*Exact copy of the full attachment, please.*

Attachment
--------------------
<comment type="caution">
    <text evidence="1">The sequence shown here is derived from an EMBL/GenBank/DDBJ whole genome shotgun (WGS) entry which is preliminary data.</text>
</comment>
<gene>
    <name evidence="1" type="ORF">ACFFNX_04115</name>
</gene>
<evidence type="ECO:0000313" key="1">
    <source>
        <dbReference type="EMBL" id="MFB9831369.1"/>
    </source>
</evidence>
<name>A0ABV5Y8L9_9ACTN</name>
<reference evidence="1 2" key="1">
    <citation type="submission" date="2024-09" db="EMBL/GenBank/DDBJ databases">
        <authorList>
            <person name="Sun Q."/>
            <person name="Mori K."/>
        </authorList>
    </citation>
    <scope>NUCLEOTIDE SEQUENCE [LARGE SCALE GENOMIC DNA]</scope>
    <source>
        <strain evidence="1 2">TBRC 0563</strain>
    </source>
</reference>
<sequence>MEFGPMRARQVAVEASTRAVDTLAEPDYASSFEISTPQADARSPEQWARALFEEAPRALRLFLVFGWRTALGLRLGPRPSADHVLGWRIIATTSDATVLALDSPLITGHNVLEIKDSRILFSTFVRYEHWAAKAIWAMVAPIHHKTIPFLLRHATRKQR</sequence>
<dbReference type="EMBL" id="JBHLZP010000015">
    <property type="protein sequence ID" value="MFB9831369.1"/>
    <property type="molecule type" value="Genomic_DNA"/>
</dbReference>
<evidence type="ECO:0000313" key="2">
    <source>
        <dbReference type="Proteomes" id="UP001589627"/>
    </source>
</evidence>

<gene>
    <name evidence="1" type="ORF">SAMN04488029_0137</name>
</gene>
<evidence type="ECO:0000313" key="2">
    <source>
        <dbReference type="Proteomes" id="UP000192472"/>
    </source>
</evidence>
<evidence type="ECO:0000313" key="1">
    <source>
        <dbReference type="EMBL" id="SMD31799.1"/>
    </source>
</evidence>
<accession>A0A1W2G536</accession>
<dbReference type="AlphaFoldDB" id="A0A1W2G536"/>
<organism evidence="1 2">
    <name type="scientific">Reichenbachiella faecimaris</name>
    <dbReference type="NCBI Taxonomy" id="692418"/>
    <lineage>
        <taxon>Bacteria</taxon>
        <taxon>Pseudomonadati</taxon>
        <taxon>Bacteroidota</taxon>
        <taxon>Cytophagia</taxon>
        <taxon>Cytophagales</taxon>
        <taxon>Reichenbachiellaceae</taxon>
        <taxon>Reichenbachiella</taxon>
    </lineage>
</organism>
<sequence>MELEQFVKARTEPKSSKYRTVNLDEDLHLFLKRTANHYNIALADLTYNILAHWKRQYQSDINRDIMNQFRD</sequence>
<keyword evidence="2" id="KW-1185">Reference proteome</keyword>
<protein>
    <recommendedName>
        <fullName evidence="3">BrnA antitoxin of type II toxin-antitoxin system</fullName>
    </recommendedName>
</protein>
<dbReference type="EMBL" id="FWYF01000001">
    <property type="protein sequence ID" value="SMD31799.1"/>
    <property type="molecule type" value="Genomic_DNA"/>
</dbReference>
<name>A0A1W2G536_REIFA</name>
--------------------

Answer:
<comment type="caution">
    <text evidence="1">The sequence shown here is derived from an EMBL/GenBank/DDBJ whole genome shotgun (WGS) entry which is preliminary data.</text>
</comment>
<gene>
    <name evidence="1" type="ORF">ACFFNX_04115</name>
</gene>
<evidence type="ECO:0000313" key="1">
    <source>
        <dbReference type="EMBL" id="MFB9831369.1"/>
    </source>
</evidence>
<name>A0ABV5Y8L9_9ACTN</name>
<reference evidence="1 2" key="1">
    <citation type="submission" date="2024-09" db="EMBL/GenBank/DDBJ databases">
        <authorList>
            <person name="Sun Q."/>
            <person name="Mori K."/>
        </authorList>
    </citation>
    <scope>NUCLEOTIDE SEQUENCE [LARGE SCALE GENOMIC DNA]</scope>
    <source>
        <strain evidence="1 2">TBRC 0563</strain>
    </source>
</reference>
<sequence>MEFGPMRARQVAVEASTRAVDTLAEPDYASSFEISTPQADARSPEQWARALFEEAPRALRLFLVFGWRTALGLRLGPRPSADHVLGWRIIATTSDATVLALDSPLITGHNVLEIKDSRILFSTFVRYEHWAAKAIWAMVAPIHHKTIPFLLRHATRKQR</sequence>
<dbReference type="EMBL" id="JBHLZP010000015">
    <property type="protein sequence ID" value="MFB9831369.1"/>
    <property type="molecule type" value="Genomic_DNA"/>
</dbReference>
<evidence type="ECO:0000313" key="2">
    <source>
        <dbReference type="Proteomes" id="UP001589627"/>
    </source>
</evidence>

<gene>
    <name evidence="1" type="ORF">SAMN04488029_0137</name>
</gene>
<evidence type="ECO:0000313" key="2">
    <source>
        <dbReference type="Proteomes" id="UP000192472"/>
    </source>
</evidence>
<evidence type="ECO:0000313" key="1">
    <source>
        <dbReference type="EMBL" id="SMD31799.1"/>
    </source>
</evidence>
<accession>A0A1W2G536</accession>
<dbReference type="AlphaFoldDB" id="A0A1W2G536"/>
<organism evidence="1 2">
    <name type="scientific">Reichenbachiella faecimaris</name>
    <dbReference type="NCBI Taxonomy" id="692418"/>
    <lineage>
        <taxon>Bacteria</taxon>
        <taxon>Pseudomonadati</taxon>
        <taxon>Bacteroidota</taxon>
        <taxon>Cytophagia</taxon>
        <taxon>Cytophagales</taxon>
        <taxon>Reichenbachiellaceae</taxon>
        <taxon>Reichenbachiella</taxon>
    </lineage>
</organism>
<sequence>MELEQFVKARTEPKSSKYRTVNLDEDLHLFLKRTANHYNIALADLTYNILAHWKRQYQSDINRDIMNQFRD</sequence>
<keyword evidence="2" id="KW-1185">Reference proteome</keyword>
<protein>
    <recommendedName>
        <fullName evidence="3">BrnA antitoxin of type II toxin-antitoxin system</fullName>
    </recommendedName>
</protein>
<dbReference type="EMBL" id="FWYF01000001">
    <property type="protein sequence ID" value="SMD31799.1"/>
    <property type="molecule type" value="Genomic_DNA"/>
</dbReference>
<name>A0A1W2G536_REIFA</name>